President Obama accepted Gen. John Allen's request to retire from the military Tuesday, instead of going forward with his nomination to be supreme commander of NATO. This means the Love Pentagon scandal has ended the careers of two very high-ranking national security officials. Allen's nomination was put on hold when it was discovered he'd exchanged a lot of emails with Jill Kelley, the woman who sparked the investigation that exposed an affair between now-ex CIA chief David Petraeus and his biographer Paula Broadwell. Allen was cleared of any misconduct in a Pentagon investigation, and his official reason for retiring is "so that he can address health issues within his family," Obama said in a statement. The Washington Post's Rajiv Chandrasekaran reports Allen's wife is seriously ill. Allen told the Post his decision was not influenced by the Pentagon investigation, but, Allen said of his wife, "The investigation took a toll on her."
Earlier this month, outgoing Defense Secretary said he met with Allen, and gave him this not-so-all-in advice: "My recommendation to him was: 'Take your time ... be with your family, think about what you need to do... I think your country will always find a way to make use of your great services, but you've got to make the decision as to what you want to do in the future." Obama's full statement:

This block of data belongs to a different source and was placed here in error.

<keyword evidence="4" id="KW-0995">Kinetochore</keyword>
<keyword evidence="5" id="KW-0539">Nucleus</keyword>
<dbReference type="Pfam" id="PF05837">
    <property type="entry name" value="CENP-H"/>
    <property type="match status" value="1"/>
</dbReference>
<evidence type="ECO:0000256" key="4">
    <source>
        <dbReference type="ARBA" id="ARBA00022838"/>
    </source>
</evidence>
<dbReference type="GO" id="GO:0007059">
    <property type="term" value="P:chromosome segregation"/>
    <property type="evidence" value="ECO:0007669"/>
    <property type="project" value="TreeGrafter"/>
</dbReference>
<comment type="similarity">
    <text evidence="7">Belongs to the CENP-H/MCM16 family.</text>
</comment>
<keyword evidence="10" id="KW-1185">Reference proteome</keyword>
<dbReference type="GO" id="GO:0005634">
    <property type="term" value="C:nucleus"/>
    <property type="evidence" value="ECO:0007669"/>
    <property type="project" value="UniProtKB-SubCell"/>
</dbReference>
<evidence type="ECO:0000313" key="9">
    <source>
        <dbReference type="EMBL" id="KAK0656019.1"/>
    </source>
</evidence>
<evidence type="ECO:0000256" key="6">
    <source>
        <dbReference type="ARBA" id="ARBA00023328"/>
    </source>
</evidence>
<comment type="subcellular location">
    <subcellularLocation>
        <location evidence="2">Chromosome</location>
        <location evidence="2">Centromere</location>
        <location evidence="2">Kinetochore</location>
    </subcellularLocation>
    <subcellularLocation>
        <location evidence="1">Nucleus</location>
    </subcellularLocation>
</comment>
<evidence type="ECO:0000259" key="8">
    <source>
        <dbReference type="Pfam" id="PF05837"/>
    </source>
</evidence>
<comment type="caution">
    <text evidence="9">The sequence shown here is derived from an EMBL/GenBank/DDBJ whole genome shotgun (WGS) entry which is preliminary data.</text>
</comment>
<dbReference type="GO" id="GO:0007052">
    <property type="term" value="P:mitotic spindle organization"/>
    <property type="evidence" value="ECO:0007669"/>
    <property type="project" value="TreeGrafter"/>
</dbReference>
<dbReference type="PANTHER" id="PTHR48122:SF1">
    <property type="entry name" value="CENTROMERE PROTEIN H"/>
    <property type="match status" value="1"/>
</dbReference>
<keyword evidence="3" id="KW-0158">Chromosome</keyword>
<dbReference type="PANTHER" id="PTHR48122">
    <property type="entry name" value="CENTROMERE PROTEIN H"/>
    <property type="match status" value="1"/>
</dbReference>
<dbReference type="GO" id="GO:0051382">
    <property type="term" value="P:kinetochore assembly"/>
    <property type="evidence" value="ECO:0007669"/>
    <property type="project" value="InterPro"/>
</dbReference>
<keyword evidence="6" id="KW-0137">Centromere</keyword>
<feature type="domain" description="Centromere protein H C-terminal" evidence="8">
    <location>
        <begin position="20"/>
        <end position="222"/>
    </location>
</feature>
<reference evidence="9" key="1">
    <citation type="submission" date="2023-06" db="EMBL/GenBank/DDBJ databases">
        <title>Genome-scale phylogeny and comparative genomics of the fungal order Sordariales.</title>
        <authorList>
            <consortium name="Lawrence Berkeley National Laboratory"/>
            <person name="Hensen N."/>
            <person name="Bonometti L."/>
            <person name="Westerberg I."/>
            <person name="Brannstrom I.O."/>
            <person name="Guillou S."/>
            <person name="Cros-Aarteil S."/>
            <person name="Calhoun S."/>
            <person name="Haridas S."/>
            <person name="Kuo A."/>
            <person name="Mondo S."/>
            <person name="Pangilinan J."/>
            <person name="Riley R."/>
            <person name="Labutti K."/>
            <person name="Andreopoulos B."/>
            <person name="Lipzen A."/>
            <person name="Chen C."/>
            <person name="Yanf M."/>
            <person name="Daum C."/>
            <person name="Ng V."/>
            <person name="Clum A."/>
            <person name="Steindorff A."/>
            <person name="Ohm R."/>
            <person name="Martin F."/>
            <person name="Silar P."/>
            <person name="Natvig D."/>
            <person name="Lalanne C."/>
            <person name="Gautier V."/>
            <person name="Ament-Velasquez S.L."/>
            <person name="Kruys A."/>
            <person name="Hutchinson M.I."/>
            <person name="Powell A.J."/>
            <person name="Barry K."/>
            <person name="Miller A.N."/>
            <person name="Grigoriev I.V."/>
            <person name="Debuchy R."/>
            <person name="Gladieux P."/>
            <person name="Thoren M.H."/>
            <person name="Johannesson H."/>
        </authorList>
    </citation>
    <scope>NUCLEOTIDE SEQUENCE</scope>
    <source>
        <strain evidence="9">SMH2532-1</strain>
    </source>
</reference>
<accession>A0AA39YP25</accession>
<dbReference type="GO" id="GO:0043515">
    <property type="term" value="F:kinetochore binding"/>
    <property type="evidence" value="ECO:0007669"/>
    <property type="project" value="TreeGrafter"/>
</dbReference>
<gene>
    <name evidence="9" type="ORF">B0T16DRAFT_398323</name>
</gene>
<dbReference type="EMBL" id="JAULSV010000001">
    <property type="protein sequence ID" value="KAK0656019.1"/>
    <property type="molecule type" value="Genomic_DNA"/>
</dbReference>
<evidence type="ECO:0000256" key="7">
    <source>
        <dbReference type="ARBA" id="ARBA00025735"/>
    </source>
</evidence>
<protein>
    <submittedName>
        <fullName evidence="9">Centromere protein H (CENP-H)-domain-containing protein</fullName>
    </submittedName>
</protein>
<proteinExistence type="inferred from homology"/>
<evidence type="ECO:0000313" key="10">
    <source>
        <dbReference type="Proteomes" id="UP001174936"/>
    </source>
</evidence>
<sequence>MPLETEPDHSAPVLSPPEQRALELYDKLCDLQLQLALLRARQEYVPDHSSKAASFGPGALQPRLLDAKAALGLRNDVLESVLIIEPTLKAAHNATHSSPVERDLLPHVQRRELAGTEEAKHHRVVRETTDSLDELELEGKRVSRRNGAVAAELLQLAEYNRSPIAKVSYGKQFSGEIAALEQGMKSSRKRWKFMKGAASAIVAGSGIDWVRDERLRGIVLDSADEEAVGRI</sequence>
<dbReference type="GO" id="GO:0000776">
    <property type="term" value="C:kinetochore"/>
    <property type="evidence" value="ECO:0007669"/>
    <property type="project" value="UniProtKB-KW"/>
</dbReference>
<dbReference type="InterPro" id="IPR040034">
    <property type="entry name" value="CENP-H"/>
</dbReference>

Today, I met with General John Allen and accepted his request to retire from the military so that he can address health issues within his family. I told General Allen that he has my deep, personal appreciation for his extraordinary service over the last 19 months in Afghanistan, as well as his decades of service in the United States Marine Corps. General Allen presided over the significant growth in the size and capability of Afghan National Security Forces, the further degradation of al Qaeda and their extremist allies, and the ongoing transition to Afghan security responsibility across the country. He worked tirelessly to strengthen our coalition through his leadership of the International Security Assistance Force (ISAF), and to improve our relations with the Afghan government. Above all, he cares deeply for the men and women in uniform who serve our nation – as well as their families – and I am grateful for the sacrifices made by his family in supporting him during his service. John Allen is one of America’s finest military leaders, a true patriot, and a man I have come to respect greatly. I wish him and his family the very best as they begin this new chapter, and we will carry forward the extraordinary work that General Allen led in Afghanistan.
This article is from the archive of our partner The Wire.
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